A small but vocal group of scientists and activists have emerged in recent days advocating for a recount on the basis of Trump's wholly unexpected win and concerns about Russian involvement in the election. They note that only a small minority of public polls predicted Trump's success, and though public polls have been wrong before the magnitude of their error this cycle was unprecedented.

They also point to evidence Russian hackers infiltrated the Democratic National Committee and potentially a top adviser to Hillary Clinton's campaign as evidence of both ability and willingness. Hackers compromised voter records in Illinois and attempted to breach voting systems in a handful of other states prior to the election.

Clinton's campaign officials have not commented on Stein's efforts, which hinge on the Green Party's ability to pay for a recount.

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Hillary Clinton addresses the Children's Defense Fund's Beat the Odds celebration at the Newseum in Washington, Wednesday, Nov. 16, 2016.

(AP Photo/Cliff Owen)

Hillary Clinton hugs Marian Wright Edelman, president and founder of the, Children's Defense Fund, before addressing the group's Beat the Odds celebration at the Newseum in Washington, Wednesday, Nov. 16, 2016.

(AP Photo/Cliff Owen)

Hillary Clinton walks from the stage after speaking to the Childrenâs Defense Fund in Washington, U.S., November 16, 2016.

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Hillary Clinton pauses as she speaks at the Children's Defense Fund Beat the Odds Celebration at the Newseum in Washington on November 16, 2016.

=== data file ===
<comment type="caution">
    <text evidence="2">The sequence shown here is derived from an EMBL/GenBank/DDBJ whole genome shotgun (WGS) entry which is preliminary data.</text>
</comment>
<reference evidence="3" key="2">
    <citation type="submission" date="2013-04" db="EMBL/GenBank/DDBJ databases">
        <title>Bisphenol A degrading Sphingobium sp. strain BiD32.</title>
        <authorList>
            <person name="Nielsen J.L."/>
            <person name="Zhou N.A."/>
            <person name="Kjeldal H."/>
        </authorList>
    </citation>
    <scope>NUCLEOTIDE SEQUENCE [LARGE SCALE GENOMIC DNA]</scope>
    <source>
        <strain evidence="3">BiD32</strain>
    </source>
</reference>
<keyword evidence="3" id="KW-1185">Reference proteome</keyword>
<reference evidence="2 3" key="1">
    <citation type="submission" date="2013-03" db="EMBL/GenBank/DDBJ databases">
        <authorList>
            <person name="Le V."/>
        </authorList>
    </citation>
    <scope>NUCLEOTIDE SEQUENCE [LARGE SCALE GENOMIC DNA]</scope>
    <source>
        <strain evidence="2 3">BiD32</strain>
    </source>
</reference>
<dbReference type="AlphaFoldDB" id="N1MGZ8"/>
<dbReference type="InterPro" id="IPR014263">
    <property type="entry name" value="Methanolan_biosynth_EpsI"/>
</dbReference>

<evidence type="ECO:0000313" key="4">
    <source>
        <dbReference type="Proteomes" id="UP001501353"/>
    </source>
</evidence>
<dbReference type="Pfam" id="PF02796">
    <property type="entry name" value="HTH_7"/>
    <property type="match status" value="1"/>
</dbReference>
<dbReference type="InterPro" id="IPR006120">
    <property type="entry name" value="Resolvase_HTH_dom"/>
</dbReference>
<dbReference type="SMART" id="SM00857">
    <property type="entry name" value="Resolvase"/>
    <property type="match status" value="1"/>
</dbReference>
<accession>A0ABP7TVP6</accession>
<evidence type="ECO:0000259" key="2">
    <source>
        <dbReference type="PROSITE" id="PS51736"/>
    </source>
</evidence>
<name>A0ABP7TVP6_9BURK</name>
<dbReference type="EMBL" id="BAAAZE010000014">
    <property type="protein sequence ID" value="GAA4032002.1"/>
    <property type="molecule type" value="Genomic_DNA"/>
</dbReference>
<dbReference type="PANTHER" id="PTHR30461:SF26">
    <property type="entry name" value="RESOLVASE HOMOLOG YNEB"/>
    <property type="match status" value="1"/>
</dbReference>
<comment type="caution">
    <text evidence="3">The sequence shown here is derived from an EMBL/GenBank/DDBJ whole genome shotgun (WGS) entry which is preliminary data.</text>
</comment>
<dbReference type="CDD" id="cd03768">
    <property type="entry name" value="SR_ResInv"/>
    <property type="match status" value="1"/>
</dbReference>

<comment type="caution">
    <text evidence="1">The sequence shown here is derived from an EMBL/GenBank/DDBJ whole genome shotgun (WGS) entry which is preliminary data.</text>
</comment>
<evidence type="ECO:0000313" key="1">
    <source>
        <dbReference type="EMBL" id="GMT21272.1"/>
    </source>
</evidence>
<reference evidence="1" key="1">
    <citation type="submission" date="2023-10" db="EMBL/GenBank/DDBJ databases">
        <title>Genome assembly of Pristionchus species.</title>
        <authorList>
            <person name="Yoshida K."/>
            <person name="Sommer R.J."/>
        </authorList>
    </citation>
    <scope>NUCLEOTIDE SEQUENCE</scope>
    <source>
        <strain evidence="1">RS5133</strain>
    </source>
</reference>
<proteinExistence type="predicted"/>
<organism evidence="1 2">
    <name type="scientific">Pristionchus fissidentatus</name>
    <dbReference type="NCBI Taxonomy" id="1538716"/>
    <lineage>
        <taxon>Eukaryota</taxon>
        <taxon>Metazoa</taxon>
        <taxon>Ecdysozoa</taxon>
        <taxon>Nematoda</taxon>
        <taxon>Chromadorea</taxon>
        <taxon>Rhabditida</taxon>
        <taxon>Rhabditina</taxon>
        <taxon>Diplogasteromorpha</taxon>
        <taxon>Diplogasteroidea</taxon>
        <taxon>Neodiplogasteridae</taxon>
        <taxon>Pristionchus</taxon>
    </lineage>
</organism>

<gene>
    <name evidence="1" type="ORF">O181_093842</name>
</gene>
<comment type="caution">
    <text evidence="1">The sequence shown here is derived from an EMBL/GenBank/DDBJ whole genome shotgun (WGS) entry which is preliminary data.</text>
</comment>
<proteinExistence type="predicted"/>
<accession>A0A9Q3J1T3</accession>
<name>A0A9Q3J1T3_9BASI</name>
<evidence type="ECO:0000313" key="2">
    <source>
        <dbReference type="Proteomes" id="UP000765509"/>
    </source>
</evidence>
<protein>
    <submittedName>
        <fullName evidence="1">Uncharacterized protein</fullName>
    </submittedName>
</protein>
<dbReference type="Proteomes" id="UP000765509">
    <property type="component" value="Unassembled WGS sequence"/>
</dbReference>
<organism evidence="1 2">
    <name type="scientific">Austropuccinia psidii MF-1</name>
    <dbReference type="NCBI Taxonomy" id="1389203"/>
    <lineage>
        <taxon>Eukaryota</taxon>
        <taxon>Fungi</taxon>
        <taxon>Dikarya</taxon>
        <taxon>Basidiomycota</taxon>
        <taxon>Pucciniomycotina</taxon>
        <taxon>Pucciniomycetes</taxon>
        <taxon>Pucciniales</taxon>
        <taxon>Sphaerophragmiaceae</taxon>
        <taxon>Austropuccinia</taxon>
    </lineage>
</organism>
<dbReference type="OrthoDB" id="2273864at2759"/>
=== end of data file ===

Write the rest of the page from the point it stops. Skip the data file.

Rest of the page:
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Former Secretary of State Hillary Clinton receives a standing ovation while being honored during the Children's Defense Fund's Beat the Odds Celebration at the Newseum November 16, 2016 in Washington, DC. This was the first time Clinton had spoken in public since conceeding the presidential race to Republican Donald Trump.

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Hillary Clinton is seen thru two chairs as she addresses the Children's Defense Fund's Beat the Odds celebration at the Newseum in Washington, Wednesday, Nov. 16, 2016.

(AP Photo/Cliff Owen)

Former Secretary of State and former Democratic Presidential nominee Hillary Clinton delivers remarks while being honored during the Children's Defense Fund's Beat the Odds Celebration at the Newseum November 16, 2016 in Washington, DC. This was the first time Clinton had spoken in public since conceeding the presidential race to Republican Donald Trump.

(Photo by Chip Somodevilla/Getty Images)

Hillary Clinton and Marian Wright Edelman, founder of the Children's Defense Fund, wave before Clinton speaks to the group in Washington, U.S., November 16, 2016.

(REUTERS/Joshua Roberts)

Hillary Clinton arrives at the Children's Defense Fund Beat the Odds Celebration at the Newseum in Washington on November 16, 2016.

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Hillary Clinton speaks to the Childrenâs Defense Fund in Washington, U.S., November 16, 2016.

(REUTERS/Joshua Roberts)

Hillary Clinton is seen through a teleprompter as she speaks at the Children's Defense Fund Beat the Odds Celebration at the Newseum in Washington on November 16, 2016.